On December 2, Western media reported that a 46-year-old former monk set himself on fire to protest against the Chinese government's rule of Tibet.

If true, this act of self-immolation by the Tibetan monk marks the 12th instance since March.

One 72-year-old Tibetan monk interviewed by the Washington Post claimed the acts of self-immolation, mostly by young Tibetan monks and nuns, are spontaneous reactions (i.e. not masterminded by older Tibetan spiritual leaders).

However, he acknowledged that some senior monks think the death of those young monks is valuable because they might force the [Chinese] government to change its policy.

The Chinese government, contrastingly, sees the wave of self-immolations as primarily a conspiracy perpetrated by older Tibetan religious leaders.

Editor-in-chief of the China Tibetology Publishing House Hua Zi, writing on stated-owned paper China Daily, claimed the self-immolating youths are manipulated by older religious leaders who advocate the Tibetan independence plot.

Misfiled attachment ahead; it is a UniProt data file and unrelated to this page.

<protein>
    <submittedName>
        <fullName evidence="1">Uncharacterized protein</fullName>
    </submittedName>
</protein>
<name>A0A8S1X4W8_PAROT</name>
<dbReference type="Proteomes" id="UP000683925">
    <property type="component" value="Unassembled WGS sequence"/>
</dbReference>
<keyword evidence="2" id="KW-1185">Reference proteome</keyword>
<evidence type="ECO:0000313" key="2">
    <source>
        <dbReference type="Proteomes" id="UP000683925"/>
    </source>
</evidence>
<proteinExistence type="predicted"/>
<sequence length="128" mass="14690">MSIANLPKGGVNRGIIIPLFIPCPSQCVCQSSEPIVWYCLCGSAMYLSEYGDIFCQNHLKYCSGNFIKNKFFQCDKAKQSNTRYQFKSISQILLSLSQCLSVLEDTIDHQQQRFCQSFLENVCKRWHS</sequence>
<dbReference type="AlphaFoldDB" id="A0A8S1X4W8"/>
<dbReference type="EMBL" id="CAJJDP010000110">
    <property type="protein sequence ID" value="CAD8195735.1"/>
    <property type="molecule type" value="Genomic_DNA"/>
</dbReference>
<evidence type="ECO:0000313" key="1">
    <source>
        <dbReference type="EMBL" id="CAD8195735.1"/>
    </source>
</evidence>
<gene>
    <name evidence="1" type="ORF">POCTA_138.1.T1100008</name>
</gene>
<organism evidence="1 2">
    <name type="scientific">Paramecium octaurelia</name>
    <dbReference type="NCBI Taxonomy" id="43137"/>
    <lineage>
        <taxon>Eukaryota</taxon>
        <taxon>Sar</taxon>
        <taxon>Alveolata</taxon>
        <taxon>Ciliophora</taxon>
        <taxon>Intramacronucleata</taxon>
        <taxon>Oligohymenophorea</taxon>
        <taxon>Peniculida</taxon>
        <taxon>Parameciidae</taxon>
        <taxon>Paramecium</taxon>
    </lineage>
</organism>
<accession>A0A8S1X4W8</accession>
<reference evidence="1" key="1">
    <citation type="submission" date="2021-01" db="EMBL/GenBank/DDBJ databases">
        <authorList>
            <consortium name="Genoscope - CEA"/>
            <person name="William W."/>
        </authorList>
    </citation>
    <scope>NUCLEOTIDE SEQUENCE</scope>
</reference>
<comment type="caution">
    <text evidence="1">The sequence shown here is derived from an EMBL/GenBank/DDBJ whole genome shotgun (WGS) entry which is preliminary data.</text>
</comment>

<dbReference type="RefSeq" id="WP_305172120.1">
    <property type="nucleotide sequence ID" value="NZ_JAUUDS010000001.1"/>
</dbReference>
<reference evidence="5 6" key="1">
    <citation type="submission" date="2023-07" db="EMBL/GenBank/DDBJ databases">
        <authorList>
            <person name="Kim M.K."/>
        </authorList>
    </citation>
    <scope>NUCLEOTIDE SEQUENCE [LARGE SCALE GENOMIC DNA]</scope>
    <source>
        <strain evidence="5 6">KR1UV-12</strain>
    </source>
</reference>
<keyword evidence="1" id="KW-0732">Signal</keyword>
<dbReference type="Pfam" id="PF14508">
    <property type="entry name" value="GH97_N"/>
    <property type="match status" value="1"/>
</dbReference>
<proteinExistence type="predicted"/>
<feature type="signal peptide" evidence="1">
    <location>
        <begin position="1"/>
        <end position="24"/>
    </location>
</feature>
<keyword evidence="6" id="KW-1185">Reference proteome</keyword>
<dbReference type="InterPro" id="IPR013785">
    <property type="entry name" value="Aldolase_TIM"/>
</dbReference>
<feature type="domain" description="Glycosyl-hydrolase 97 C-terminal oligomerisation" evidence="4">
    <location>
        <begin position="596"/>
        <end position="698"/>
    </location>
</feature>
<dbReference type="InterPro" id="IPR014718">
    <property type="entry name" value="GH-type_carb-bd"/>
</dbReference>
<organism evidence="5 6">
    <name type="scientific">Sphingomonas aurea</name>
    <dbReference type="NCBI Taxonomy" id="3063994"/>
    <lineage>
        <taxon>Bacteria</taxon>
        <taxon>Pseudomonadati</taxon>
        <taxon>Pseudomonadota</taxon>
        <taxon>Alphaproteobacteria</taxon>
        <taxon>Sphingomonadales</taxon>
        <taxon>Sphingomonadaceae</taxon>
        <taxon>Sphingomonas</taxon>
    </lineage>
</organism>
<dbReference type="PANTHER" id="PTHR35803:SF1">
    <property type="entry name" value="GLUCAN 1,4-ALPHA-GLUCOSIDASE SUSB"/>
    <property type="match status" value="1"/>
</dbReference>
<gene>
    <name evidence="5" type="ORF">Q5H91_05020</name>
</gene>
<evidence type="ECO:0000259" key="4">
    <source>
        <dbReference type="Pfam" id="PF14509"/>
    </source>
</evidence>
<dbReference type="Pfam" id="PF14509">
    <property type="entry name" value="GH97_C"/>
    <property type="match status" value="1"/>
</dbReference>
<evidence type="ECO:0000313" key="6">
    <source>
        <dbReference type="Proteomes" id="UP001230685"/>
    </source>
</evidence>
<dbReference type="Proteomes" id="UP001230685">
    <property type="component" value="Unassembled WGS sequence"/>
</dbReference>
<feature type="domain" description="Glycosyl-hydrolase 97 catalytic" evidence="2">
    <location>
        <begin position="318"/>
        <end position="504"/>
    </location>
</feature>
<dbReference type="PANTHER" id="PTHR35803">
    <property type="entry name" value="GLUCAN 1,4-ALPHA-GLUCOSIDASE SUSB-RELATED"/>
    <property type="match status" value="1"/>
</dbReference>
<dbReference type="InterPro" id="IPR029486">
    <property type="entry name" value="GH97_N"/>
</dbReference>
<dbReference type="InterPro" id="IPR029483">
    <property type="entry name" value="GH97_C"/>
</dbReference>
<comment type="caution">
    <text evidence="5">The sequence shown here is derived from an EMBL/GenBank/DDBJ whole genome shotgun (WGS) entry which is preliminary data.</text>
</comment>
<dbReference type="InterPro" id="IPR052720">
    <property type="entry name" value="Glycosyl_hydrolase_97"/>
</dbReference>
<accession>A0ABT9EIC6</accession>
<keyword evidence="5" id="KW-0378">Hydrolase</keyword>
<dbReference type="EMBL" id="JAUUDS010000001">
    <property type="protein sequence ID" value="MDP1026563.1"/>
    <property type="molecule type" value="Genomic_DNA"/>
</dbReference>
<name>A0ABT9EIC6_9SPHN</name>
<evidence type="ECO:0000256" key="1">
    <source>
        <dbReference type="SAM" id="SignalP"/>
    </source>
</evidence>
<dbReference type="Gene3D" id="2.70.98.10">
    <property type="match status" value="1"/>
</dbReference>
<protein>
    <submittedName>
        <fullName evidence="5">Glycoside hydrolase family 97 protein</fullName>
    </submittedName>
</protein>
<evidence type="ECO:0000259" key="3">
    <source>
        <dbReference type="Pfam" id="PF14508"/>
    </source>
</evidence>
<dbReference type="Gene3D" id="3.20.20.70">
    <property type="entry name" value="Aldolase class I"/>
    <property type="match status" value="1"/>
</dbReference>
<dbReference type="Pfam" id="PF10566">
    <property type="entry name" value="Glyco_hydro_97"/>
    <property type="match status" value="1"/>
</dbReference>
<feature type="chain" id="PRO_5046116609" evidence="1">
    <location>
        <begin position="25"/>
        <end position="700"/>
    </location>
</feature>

It is brutal and terrorist behavior to incite young Tibetans, who lack any basic knowledge and background about the real nature of the 'Tibetan freedom campaign' and 'Tibetan independence,' to commit suicide, wrote Hua.

He claimed the motivation behind the Tibetan independence movement is a desire to return Tibet to a feudal theocracy and restore the privileged status of the religious leaders.

Religious extremism poses a threat to any country's national security and social stability if not effectively contained and eventually uprooted, wrote Hua.

A China Daily commentary dated Dec. 5 stated that self-immolation breaks one of the core tenets of Buddhism in an extreme and brutal way, which is not killing or harming any living being (including oneself).

Those that encourage monks and nuns to commit self-immolation are engaged in religious extremism and terrorism, which is why such suicides are committed in public in such a dramatic way, stated the commentary.

In the past few hundred years, Tibet has largely been under the domination of various neighboring empires. From 1911 to 1950, it was briefly governed autonomously by a theocratic regime.

Since 1951, Tibet has been under the authority of the Chinese government. The Tibetan government-in-exile, however, claims Tibet is illegally occupied by China.